Dark bags underline my eyes and contrast against my pale, scarred skin, teeth chattering in anxious clops, a shield of tangled, greasy hair from weeks of neglect, and clothed in a filthy, oversized gray hoodie. Anyone passing me wouldn’t hesitate to think I was a homeless man. Hell, I felt like one.

I spotted the instant noodles and beelined for them, snatching a pack of them up in my arms and heading to the front of the store to collect a case of water. But then, I felt a tickle on my ankles. No. Please, not now. A steady glance down proved exactly what I imagined. A multitude of long legs darted about my ankles and spread up my calves. The worst of all the imaginary vermin that plundered my mind were the spiders. They were the hardest to ignore.

They reigned their terror across my body, skewering my flesh with agonizing fangs and injecting pretend poison into my veins. I felt every excruciating second of it but I couldn’t react, not now. I was rushing now, I didn’t care what the others were thinking and I pretended they weren’t watching in a stupor as I sprinted across the market.

By the time I arrived at the register with my supplies, the arachnids were sneaking up my pant leg and frolicking through my leg hair.

“Will that be all?” The teenage cashier with her wispy, blonde hair and braces gawked at me as I ran up in noticeable hysteria.

“Yes, yes, thank you. I’m in a rush, sorry.” I spoke back concisely as an indication for her to hurry it along. But her procession continued painfully slow as the spiders made their way to my thighs.

Back out on the street, I was scampering home as fast as I could. The spiders bounced with my steps until one finally had the courage to bite me. It set off a chain reaction as they all began puncturing my legs violently. I faintly heard them hiss as they ejected their venom. “Fuck!” I couldn’t help but cry out.

I pummeled through my front door with such force that the doorknob caved a dent into the wall. I didn’t care, nothing mattered except for the bugs. I just needed to calm myself down. Once again, my face was plunged into my sofa as I tried to keep still and control my breathing. In. They’ll stop soon. Out. Just a little longer. In. God, why won’t they stop? Out. It hurts.

Then there was another sensation, a buzzing from the inside of my ears. I felt something tunneling its way out, it vibrated aggressively in my canal. Zip. Something flew out. I jolted my head to the side as more and more vibrating plagued my head. Zip. Zip. Zip. One after another, hornets popped out from my ears and surged my head, landing on my face and in my hair. They gyrated their thin wings in a cacophony of whirring and droning.

Stay calm. Don’t let them bug you. Ha. “Bug,” get it? My stomach feels weird. It was churning like spoiled butter and I felt bile rising in my throat. No. I’ll startle them. I tried and tried to hold back the vomit but it was aggressive, stronger than me. It reached my lips and spewed out before I had time to react, but it wasn’t the remains in my stomach–that’s right, I haven’t eaten. There couldn’t possibly be anything in my stomach. So what was ejecting from my mouth? Beetles.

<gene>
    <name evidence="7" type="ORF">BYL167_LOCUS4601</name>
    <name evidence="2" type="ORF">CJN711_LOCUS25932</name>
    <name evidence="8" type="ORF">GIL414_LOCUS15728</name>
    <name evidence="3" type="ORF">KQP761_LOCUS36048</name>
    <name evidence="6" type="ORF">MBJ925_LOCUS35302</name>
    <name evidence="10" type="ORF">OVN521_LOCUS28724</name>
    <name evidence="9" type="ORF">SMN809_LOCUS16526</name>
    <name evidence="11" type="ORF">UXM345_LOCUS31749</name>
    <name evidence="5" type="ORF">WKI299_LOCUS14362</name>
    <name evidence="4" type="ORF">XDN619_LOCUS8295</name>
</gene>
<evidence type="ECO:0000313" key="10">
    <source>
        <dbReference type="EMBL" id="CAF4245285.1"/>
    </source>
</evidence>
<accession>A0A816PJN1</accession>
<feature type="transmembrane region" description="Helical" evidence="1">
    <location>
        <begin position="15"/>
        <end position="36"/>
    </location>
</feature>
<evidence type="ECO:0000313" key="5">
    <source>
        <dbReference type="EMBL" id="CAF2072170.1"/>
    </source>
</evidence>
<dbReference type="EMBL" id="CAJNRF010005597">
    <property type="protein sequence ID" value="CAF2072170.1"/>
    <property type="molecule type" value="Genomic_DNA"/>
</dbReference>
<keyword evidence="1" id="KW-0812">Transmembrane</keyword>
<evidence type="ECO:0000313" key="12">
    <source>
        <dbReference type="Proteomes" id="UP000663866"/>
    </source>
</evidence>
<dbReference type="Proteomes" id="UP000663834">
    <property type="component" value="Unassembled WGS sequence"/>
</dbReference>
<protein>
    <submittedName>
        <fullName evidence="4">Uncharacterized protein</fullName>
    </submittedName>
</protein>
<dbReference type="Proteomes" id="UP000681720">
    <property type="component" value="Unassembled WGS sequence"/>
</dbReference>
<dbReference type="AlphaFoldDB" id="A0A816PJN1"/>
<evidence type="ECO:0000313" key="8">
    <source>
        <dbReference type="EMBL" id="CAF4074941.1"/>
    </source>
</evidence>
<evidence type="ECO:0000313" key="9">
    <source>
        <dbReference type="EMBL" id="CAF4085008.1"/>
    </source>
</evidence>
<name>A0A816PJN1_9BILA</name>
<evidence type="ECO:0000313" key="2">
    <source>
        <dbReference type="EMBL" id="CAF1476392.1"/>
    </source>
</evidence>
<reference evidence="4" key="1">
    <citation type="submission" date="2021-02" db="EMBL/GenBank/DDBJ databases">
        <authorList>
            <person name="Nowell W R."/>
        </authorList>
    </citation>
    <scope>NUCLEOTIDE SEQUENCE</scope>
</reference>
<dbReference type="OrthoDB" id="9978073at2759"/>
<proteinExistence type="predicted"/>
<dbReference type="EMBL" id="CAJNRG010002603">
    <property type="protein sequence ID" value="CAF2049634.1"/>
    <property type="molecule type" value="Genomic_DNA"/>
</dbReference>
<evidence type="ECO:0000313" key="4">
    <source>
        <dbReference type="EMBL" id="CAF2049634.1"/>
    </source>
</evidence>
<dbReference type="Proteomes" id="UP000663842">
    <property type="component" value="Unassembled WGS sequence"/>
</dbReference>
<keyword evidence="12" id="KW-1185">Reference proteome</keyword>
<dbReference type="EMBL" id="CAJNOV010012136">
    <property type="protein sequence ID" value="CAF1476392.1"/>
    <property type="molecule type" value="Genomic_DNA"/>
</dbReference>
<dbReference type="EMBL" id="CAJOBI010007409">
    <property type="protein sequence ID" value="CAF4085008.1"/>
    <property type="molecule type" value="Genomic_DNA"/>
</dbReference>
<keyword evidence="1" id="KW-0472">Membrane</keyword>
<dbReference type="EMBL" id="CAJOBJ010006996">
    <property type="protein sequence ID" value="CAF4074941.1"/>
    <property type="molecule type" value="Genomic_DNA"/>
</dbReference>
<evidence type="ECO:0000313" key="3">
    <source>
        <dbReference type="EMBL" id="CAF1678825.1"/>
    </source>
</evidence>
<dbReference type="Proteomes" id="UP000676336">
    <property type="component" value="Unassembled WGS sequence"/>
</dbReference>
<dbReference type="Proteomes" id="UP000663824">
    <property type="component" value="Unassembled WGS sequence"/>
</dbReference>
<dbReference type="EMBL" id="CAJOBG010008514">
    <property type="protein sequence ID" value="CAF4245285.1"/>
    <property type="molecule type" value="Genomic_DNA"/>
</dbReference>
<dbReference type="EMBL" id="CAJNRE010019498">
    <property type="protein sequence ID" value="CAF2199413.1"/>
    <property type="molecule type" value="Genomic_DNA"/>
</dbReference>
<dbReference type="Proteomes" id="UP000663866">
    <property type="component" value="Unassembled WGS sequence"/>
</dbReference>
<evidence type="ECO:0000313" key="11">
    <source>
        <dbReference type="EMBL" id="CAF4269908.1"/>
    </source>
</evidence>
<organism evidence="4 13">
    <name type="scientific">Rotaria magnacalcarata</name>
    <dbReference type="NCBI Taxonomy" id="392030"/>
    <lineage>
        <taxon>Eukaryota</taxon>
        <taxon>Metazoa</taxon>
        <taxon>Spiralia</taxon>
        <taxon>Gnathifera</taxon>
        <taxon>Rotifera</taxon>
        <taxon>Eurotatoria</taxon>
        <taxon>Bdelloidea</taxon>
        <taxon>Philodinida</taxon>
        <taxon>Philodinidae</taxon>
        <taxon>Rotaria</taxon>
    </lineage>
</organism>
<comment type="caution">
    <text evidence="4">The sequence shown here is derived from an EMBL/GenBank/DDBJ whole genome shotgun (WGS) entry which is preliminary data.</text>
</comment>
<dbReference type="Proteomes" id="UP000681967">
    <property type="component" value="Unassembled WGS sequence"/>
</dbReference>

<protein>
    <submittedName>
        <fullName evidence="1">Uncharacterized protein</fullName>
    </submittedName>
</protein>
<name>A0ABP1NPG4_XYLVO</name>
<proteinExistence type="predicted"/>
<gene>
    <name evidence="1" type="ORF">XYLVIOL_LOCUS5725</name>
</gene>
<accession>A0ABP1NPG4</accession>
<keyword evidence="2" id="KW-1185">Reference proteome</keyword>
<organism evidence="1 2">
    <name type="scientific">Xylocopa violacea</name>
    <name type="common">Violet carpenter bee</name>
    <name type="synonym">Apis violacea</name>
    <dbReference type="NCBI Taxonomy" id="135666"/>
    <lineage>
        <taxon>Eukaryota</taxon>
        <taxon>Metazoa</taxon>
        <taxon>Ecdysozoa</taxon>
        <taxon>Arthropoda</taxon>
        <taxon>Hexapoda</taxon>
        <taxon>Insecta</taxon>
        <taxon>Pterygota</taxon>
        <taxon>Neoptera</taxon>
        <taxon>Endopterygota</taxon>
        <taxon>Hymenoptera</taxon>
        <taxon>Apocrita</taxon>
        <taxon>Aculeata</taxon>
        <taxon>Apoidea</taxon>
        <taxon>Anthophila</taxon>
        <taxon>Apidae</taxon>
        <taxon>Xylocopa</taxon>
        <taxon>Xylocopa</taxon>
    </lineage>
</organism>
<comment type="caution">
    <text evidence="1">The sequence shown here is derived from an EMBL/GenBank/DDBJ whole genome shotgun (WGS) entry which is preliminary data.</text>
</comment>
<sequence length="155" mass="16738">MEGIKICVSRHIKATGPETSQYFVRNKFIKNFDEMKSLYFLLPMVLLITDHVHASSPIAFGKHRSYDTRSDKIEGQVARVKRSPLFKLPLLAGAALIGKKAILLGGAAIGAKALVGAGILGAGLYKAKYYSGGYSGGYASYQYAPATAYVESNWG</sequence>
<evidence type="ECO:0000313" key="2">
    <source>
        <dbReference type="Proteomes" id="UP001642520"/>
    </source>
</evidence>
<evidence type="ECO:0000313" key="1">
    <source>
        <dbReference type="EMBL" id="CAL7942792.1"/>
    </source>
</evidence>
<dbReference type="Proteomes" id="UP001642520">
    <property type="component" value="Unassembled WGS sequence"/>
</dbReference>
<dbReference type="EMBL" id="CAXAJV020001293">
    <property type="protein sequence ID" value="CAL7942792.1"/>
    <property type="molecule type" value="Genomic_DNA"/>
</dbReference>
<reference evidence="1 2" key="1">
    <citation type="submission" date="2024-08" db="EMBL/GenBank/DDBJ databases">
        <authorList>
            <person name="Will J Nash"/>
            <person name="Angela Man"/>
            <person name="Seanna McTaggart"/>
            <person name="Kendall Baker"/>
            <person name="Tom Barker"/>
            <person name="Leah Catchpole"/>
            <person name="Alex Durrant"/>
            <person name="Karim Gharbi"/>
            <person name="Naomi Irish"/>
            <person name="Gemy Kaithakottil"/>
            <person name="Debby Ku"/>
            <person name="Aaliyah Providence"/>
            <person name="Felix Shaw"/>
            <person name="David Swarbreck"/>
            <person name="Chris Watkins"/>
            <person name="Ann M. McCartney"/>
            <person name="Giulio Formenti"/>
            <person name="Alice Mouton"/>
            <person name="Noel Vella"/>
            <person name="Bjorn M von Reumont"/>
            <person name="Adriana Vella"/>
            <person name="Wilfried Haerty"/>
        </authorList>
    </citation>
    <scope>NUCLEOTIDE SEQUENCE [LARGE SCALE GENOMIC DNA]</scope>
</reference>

In an assortment of colors and sizes: scarabs, stags, and longhorns all gushed from my body like an unclogged pipe. I had no control over my body after that. Moths flew from my nostrils, worms wiggled out of my eye sockets, red ants emerged from my rear end, and cicadas entangled themselves in my hair.


The tiny assailants ambushed me all at once: the spiders bit, the hornets stung, the red ants lit a fire underneath me, the cicadas and moths clung on and antagonized me, the worms left slimy entrails down my cheeks, and everything went black at once.

Pale blue fluorescent lights, clean, white sheets, and a loud, periodical beeping. The last thing I remembered was the insects crawling in and out of my orifices, now I was in a hospital bed. What happened? There were tubes pumping clear liquid into my veins and an oxygen tube up my nostrils. The first thing I noticed in the hospital was that there were no bugs. No tickling, no tingling, no buzzing, no biting.

I repeated a silent prayer in my head as I felt the sensation of my skin burning and my head aching in a way I’d never felt it ache before. I struggled to piece things together but I must’ve blacked out and done something to myself. I heard the hurried tip-tapping of flats clopping across the linoleum floor, and sure enough, a young, petite nurse emerged in the doorway of my hospital room and immediately shot me a sympathetic smile.

“You’re awake. How are you feeling, hon?” She arrived by my side and began toying with my many tubes while actively avoiding eye contact. I oddly appreciated that she did.

“Fine. What happened?” I answered bluntly. I could’ve told her I was having the worst headache of my entire life and my skin felt like someone peeled it off raw, but I needed to know what happened to me first. She let out a prolonged sigh and put her hands on her hips while she stared at the IV in my arm.

“Why don’t you tell me what happened sweetheart? Neighbors reported that you were rolling around in the road last night screaming to ‘get the things off you.’” Finally, she met my gaze and raised a questioning eyebrow. I didn’t know how to answer her. I couldn’t just tell her I blacked out and entered a state of psychosis thinking there were bugs all over me. So instead, I said:

“Must’ve been sleepwalking,” I let out a quiet chuckle but quickly realized it only made me look more like a liar. Her mouth turned into a thin line as she gave me an “Oh really?” look.

“Could I please get something for my head? It hurts like Hell.” I changed the subject so she wouldn’t question me any longer.